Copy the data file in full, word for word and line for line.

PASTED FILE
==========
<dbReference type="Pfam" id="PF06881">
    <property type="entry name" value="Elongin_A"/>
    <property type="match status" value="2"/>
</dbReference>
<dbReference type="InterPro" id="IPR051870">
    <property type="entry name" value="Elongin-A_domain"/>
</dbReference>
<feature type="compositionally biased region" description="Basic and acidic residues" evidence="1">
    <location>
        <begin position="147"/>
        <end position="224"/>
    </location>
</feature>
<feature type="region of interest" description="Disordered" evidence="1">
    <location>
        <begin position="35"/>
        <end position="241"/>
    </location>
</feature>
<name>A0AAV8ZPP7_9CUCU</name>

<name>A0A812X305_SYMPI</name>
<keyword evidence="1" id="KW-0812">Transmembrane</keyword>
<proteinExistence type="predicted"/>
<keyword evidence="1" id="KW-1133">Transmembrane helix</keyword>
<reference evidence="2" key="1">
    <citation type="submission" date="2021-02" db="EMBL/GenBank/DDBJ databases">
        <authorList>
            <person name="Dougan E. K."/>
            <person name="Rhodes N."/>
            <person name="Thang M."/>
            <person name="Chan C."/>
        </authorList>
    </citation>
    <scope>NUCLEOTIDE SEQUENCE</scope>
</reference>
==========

<dbReference type="Pfam" id="PF06881">
    <property type="entry name" value="Elongin_A"/>
    <property type="match status" value="2"/>
</dbReference>
<dbReference type="InterPro" id="IPR051870">
    <property type="entry name" value="Elongin-A_domain"/>
</dbReference>
<feature type="compositionally biased region" description="Basic and acidic residues" evidence="1">
    <location>
        <begin position="147"/>
        <end position="224"/>
    </location>
</feature>
<feature type="region of interest" description="Disordered" evidence="1">
    <location>
        <begin position="35"/>
        <end position="241"/>
    </location>
</feature>
<name>A0AAV8ZPP7_9CUCU</name>

<name>A0A812X305_SYMPI</name>
<keyword evidence="1" id="KW-0812">Transmembrane</keyword>
<proteinExistence type="predicted"/>
<keyword evidence="1" id="KW-1133">Transmembrane helix</keyword>
<reference evidence="2" key="1">
    <citation type="submission" date="2021-02" db="EMBL/GenBank/DDBJ databases">
        <authorList>
            <person name="Dougan E. K."/>
            <person name="Rhodes N."/>
            <person name="Thang M."/>
            <person name="Chan C."/>
        </authorList>
    </citation>
    <scope>NUCLEOTIDE SEQUENCE</scope>
</reference>